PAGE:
DAILY PRESS BRIEFING BY THE OFFICES OF THE SPOKESMAN FOR THE SECRETARY-GENERAL AND THE SPOKESWOMAN FOR THE GENERAL ASSEMBLY PRESIDENT
DAILY PRESS BRIEFING BY THE OFFICES OF THE SPOKESMAN FOR THE SECRETARY-GENERAL AND THE SPOKESWOMAN FOR THE GENERAL ASSEMBLY PRESIDENT
|Department of Public Information • News and Media Division • New York|
DAILY PRESS BRIEFING BY THE OFFICES OF THE SPOKESMAN FOR THE SECRETARy-GENERAL
AND THE SPOKESWOMAN FOR THE GENERAL ASSEMBLY PRESIDENT
The following is a near-verbatim transcript of today’s noon briefing by Stéphane Dujarric, Spokesman for the Secretary-General, and Gail Bindley-Taylor Sainte, Spokeswoman for the General Assembly President.
Briefing by the Spokesman for the Secretary-General
**ICT Global Alliance Meeting
At 3 o’clock this afternoon, the Secretary-General will attend the High-level meeting of the Steering Committee of the Global Alliance on Information and Communications Technologies, which is one of his initiatives.
That meeting will take place in Conference Room 8, here at UN Headquarters and the Secretary-General is expected to deliver remarks on the role of communications technologies in advancing development. Copies of his remarks are already available upstairs to you under embargo.
Our guest at noon today will be Dr. Craig Barrett, the new chairman of the Global Alliance, who is also the chairman of the Board of Directors of the Intel Corporation, the technology firm.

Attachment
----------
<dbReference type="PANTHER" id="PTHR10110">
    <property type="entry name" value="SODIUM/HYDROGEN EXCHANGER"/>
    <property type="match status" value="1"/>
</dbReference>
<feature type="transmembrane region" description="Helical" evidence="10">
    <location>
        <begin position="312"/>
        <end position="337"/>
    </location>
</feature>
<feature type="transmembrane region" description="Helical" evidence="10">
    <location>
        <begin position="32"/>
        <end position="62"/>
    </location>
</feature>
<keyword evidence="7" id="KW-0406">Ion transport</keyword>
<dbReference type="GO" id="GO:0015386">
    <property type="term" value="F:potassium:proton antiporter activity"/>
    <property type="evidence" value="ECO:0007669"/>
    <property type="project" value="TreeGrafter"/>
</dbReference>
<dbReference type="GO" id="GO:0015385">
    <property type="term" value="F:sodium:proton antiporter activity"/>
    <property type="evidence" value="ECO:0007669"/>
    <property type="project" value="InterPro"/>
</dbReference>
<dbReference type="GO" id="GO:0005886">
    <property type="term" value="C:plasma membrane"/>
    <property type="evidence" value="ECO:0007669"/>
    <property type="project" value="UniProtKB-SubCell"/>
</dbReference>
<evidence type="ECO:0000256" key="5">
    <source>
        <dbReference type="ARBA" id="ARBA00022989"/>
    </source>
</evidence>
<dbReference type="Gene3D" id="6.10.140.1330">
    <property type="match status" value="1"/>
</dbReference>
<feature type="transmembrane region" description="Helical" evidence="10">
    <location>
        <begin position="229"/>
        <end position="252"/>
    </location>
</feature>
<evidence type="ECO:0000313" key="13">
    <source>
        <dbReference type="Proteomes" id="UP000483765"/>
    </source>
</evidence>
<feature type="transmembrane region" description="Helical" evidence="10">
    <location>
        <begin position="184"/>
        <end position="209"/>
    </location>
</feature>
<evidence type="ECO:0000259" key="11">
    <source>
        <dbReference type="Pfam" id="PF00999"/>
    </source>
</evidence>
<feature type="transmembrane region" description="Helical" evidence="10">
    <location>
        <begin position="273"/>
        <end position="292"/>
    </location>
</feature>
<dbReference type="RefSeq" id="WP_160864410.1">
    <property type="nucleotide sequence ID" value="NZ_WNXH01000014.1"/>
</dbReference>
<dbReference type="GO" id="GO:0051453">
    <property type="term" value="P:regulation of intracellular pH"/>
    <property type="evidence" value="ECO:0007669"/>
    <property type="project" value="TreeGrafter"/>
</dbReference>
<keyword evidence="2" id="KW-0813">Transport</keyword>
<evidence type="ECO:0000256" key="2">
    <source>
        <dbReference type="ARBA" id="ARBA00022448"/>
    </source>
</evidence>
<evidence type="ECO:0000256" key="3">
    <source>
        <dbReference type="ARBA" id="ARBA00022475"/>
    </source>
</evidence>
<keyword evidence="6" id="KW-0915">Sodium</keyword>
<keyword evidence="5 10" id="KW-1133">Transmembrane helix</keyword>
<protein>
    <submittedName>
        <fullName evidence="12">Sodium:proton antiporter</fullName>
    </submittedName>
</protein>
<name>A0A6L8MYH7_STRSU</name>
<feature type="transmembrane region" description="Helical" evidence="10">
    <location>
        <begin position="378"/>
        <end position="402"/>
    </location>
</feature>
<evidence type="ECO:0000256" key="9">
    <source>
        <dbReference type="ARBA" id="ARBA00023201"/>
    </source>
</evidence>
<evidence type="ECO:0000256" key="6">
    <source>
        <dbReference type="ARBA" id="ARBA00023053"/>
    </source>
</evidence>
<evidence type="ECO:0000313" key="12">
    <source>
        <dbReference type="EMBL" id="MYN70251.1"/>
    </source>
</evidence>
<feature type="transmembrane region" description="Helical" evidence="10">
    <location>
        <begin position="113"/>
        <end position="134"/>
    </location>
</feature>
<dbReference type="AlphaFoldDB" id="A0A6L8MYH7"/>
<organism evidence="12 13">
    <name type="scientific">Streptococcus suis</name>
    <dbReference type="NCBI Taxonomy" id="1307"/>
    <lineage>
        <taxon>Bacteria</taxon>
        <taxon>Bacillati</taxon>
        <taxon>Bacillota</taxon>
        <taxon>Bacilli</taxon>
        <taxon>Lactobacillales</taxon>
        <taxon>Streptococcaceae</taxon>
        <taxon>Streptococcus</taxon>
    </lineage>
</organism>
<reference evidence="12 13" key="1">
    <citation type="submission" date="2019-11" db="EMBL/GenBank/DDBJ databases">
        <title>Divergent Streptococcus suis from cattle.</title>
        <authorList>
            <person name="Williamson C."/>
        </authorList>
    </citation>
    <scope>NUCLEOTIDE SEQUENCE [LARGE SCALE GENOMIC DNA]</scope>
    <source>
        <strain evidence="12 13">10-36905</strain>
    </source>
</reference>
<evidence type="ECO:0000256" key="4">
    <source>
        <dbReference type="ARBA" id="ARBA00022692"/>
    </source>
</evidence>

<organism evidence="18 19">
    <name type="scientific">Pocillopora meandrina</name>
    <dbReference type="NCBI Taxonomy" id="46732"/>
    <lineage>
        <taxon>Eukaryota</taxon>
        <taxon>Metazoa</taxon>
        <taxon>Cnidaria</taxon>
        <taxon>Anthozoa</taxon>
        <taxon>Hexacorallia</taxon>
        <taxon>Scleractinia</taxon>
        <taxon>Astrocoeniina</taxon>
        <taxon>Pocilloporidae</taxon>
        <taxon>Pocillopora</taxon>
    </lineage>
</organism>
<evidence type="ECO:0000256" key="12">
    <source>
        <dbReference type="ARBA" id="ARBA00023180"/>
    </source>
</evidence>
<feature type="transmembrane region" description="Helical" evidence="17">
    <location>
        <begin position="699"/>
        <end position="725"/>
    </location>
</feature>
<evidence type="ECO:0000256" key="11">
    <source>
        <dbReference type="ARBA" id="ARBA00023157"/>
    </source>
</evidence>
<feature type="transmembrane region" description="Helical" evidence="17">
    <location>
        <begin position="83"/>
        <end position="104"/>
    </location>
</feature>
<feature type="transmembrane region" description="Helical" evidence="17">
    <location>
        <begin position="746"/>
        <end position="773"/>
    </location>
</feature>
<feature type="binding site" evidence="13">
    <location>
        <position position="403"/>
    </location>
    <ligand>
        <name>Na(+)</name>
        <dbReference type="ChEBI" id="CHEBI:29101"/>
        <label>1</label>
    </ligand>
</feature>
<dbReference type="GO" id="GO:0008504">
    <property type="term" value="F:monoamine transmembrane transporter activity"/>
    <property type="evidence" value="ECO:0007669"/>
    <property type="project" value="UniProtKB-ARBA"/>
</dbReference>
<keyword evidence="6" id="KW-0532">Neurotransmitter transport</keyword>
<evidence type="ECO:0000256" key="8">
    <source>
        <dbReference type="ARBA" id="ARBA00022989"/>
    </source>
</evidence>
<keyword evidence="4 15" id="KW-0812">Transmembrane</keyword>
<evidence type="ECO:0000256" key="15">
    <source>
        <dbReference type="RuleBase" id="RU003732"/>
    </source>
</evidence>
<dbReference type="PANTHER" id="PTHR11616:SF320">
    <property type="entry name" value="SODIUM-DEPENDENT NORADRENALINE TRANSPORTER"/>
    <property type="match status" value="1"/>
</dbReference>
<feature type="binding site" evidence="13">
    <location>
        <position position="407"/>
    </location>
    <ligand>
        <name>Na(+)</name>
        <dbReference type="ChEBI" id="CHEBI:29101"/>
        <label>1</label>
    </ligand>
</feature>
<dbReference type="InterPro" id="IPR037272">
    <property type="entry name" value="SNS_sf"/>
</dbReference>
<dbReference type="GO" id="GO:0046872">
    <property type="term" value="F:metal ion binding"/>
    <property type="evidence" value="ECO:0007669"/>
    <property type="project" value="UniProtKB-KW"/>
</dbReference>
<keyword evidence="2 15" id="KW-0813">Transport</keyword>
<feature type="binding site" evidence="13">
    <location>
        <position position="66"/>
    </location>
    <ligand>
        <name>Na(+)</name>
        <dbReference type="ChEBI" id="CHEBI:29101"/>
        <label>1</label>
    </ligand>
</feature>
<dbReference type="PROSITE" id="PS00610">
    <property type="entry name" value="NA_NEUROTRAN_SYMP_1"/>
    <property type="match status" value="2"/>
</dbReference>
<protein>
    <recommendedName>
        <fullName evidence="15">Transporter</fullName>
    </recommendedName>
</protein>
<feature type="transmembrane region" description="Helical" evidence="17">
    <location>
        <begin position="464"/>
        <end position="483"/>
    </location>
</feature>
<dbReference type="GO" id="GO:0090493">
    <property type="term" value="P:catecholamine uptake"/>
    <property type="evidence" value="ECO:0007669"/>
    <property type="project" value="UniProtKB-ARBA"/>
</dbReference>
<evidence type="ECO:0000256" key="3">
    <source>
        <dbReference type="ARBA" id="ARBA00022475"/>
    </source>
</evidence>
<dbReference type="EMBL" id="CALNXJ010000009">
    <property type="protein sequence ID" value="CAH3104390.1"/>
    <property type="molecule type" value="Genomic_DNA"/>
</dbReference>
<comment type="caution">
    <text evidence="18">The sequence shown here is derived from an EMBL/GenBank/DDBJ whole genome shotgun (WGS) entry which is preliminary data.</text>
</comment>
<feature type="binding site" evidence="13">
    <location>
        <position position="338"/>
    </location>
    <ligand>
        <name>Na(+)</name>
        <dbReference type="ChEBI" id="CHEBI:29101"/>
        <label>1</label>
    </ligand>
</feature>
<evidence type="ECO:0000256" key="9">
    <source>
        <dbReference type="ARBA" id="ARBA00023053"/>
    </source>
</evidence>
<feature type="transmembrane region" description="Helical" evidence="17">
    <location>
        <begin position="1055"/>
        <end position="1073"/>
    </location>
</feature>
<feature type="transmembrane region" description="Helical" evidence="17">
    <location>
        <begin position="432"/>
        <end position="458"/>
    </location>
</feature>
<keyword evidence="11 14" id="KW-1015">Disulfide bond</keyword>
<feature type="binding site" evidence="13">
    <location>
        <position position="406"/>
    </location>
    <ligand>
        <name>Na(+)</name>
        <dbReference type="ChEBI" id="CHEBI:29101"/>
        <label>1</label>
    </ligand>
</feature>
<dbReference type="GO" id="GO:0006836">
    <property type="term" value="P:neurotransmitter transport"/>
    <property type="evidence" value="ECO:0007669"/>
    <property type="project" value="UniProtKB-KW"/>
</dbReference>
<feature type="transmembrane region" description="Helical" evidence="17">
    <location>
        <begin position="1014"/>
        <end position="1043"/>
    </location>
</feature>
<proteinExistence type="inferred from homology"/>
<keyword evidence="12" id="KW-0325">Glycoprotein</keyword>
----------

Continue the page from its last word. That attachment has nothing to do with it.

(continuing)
The Secretary-General’s Special Representative for the Democratic Republic of the Congo, William Lacy Swing, is briefing the Security Council in consultations this morning on the Secretary-General’s latest report on the UN Organization Mission in that country.
As I mentioned to you yesterday, that report recommends that the mandate of the UN Mission in the Congo be extended for four-and-a-half months to allow for consultations with the Government on the Mission’s future role.
Swing will be available to speak with you at the Security Council stakeout area once he has completed his briefing at the Council.
Turning now to Lebanon, the UN Interim Force in Lebanon (UNIFIL) reports that a Lebanese Armed Forces helicopter landed in Naqoura yesterday, for the first time since the establishment of UNIFIL. The helicopter had carried the Lebanese delegation for a meeting with the UNIFIL Force Commander.